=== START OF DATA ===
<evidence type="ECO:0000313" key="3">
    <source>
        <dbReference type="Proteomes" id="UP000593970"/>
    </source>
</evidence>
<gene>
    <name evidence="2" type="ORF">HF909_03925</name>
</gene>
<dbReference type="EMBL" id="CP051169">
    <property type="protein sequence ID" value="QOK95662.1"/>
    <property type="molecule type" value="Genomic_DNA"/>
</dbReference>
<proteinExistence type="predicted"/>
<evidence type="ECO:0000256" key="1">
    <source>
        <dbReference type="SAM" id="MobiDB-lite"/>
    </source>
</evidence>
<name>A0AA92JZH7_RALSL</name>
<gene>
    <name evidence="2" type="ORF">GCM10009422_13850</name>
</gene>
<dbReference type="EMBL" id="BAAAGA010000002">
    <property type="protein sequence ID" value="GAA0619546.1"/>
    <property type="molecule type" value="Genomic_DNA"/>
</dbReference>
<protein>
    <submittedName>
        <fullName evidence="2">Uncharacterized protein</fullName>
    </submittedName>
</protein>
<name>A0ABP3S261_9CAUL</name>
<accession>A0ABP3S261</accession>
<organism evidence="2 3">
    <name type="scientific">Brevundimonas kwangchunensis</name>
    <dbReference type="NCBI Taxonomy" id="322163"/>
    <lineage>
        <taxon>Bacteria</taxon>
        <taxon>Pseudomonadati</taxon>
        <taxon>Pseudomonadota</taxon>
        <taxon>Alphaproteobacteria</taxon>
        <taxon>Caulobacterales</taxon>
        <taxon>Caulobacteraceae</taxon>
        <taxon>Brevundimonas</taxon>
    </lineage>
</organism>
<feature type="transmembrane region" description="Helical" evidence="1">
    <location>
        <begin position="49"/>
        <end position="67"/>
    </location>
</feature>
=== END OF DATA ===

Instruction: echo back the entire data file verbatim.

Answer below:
<evidence type="ECO:0000313" key="3">
    <source>
        <dbReference type="Proteomes" id="UP000593970"/>
    </source>
</evidence>
<gene>
    <name evidence="2" type="ORF">HF909_03925</name>
</gene>
<dbReference type="EMBL" id="CP051169">
    <property type="protein sequence ID" value="QOK95662.1"/>
    <property type="molecule type" value="Genomic_DNA"/>
</dbReference>
<proteinExistence type="predicted"/>
<evidence type="ECO:0000256" key="1">
    <source>
        <dbReference type="SAM" id="MobiDB-lite"/>
    </source>
</evidence>
<name>A0AA92JZH7_RALSL</name>
<gene>
    <name evidence="2" type="ORF">GCM10009422_13850</name>
</gene>
<dbReference type="EMBL" id="BAAAGA010000002">
    <property type="protein sequence ID" value="GAA0619546.1"/>
    <property type="molecule type" value="Genomic_DNA"/>
</dbReference>
<protein>
    <submittedName>
        <fullName evidence="2">Uncharacterized protein</fullName>
    </submittedName>
</protein>
<name>A0ABP3S261_9CAUL</name>
<accession>A0ABP3S261</accession>
<organism evidence="2 3">
    <name type="scientific">Brevundimonas kwangchunensis</name>
    <dbReference type="NCBI Taxonomy" id="322163"/>
    <lineage>
        <taxon>Bacteria</taxon>
        <taxon>Pseudomonadati</taxon>
        <taxon>Pseudomonadota</taxon>
        <taxon>Alphaproteobacteria</taxon>
        <taxon>Caulobacterales</taxon>
        <taxon>Caulobacteraceae</taxon>
        <taxon>Brevundimonas</taxon>
    </lineage>
</organism>
<feature type="transmembrane region" description="Helical" evidence="1">
    <location>
        <begin position="49"/>
        <end position="67"/>
    </location>
</feature>